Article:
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What is the purpose of COP ?

Since 1995, it's THE world's biggest environmental event. Quick dive into this complex and decisive summit.

Each year, a new "COP" brings together in actual fact all the countries in the world to collectively decide what we are prepared to do to try and save life on our planet. Suffice to say, our whole future is at stake…

What is the purpose of a "COP"?

Let's start with the name, which is an acronym: "COP" means Conference of parties".

The parties, in this case, are countries. In concrete terms, this is an international summit where states meet to discuss an issue (in this case, climate change) and decide together on shared objectives to achieve.

The COPs, organised under the United Nations Framework Convention on Climate Change, were invented in 1992 at the Earth Summit in Rio, Brazil. They bring together 196 states, taking place every year (in November or December). The very first, COP 1, took place in Berlin in 1995. During these summits, which each time change cities, countries negotiate a roadmap and make commitments to fight climate change.

Note that we are referring to COPs on the climate here, with there being two other versions: the COPs on biodiversity and the COPs on combating desertification both linked to UN conventions also signed in 1992 in Rio.

Who participates in COP?

There a lot of people, its very busy! One edition can bring together up to 40,000 people. The main actors are the national delegations: the teams of negotiators that each country sends. They are the ones who will lead the debates, and upon whom the summits' final results depend.But they are not alone.A whole ecosystem is put in place during COPs, with a whole host of actors, exchanging with each other, defending their interests (or the greater good) and attempting to weigh in on the outcome of discussions. 

They include: NGOs; companies; unions; representatives of indigenous people; journalists; scientists; etc. And finally, citizens: you and I, can in actual fact attend COPs, where areas dedicated to the general public provide spaces for exhibitions, debates and workshops centred around climate change. These public spaces are managed by host countries, while the "pro" areas are administered by the UN.

What the objectives of a COP?

The great challenge of the climate COPs is to agree on the reduction of greenhouse gas (GHG) emissions due to human activities and on the measures to be taken to limit global warming. Therefore, we are talking about negotiations based on numbers: how much CO2 we are releasing into the atmosphere and by how many degrees we allow the planet to warm up. .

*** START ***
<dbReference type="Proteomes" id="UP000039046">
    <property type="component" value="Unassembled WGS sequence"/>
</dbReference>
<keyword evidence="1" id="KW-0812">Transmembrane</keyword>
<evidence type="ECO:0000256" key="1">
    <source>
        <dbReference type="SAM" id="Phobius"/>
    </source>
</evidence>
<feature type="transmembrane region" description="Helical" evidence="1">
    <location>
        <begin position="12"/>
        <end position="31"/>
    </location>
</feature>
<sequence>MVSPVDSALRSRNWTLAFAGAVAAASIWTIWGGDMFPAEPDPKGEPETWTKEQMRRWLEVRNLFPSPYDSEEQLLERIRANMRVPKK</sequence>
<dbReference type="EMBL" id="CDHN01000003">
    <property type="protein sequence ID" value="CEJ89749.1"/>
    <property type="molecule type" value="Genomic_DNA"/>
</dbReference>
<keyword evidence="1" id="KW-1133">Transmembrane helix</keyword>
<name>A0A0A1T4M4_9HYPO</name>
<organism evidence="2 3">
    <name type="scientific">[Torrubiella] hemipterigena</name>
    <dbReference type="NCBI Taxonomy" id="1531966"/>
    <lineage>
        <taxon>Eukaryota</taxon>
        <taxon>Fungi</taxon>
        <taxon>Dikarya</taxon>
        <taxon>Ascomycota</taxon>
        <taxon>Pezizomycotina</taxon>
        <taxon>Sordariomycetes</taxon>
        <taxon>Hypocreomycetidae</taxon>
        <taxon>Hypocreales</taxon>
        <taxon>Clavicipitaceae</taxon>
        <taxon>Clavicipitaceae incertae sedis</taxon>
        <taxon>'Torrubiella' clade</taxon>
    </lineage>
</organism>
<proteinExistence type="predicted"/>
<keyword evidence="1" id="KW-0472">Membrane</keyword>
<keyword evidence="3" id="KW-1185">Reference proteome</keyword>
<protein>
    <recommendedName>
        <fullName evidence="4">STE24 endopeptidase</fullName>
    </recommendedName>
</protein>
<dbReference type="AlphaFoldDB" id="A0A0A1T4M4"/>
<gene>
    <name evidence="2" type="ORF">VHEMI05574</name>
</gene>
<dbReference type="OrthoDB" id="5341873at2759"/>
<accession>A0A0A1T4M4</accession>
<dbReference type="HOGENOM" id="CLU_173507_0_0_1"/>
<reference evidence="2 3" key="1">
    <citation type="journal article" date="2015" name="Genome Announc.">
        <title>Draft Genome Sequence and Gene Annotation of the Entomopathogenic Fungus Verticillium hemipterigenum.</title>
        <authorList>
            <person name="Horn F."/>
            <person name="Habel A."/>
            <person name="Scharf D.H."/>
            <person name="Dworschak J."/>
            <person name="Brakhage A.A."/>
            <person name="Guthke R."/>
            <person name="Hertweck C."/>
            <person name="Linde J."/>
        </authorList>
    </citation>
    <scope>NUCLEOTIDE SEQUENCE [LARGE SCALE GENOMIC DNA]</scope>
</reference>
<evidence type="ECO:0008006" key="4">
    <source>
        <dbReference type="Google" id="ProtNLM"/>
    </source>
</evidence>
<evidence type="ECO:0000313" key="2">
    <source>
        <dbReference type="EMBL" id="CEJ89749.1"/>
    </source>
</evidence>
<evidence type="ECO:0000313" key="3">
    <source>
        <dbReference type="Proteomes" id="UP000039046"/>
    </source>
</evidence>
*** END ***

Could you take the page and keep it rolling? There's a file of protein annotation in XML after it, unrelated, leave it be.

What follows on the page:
Negotiators use as a working basis the much talked about IPCC, reports, a sort of climate change 'bible', which compile all current scientific knowledge

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What is hoped will be achieved?

OK… COPs rarely deliver major shifts in how to combat climate change. Getting 196 countries to reach agreement is indeed no mean feet. The system of compromise involves making progress with (very) small steps. Nevertheless, several COPs have made history:
- COP 3: in Japan, in 1997, the third COP climate edition resulted in the renowned Kyoto Protocol. A legally binding text is adopted for the first time. It states that the 55 most industrialised countries (and therefore the most polluting) will have to reduce their greenhouse gas emissions by at least 5% between 2008 and 2012, relative to 1990 emission levels.

- COP 15: in Denmark, in 2009, the 15th COP in history remains etched in people's memories as a disgrace… After interminable negotiations, when they should have been updating the Kyoto protocol's objectives, states were not prepared to agree and set new targets.As a result: a basic 3-page declaration of intent, and a bitter failure.

- COP 21: in France, in 2015, COP21 ended with the signature of the Paris agreement. It's the first legally binding international treaty on climate change, uniting (virtually) all the countries in the world. Ratified by 192 parties, it aims to keep global warming well below 2°C compared to the pre-industrial era.

- COP 11 biodiversity led to the creation of the IPBES, a group of scientific experts mandated by the UN (a biodiversity version of the IPCC).

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Let's summarise.

At a COP, scientists indicate possible trajectories.

Governments are there to identify the trajectories they wish to pursue.

Companies use these trajectories to work on their own.

The success of the COPs depends to a large extent on the ability of states to take action to activate important levers. As for the future of the climate, it depends on the COPs (to a certain extent) but also on us, the companies, to change certain practices (we think about circular economy, the fact to encourage rental, second life, etc.).

It also depends on each citizen, who holds the power every time he or she decides to consume (or not) a product.

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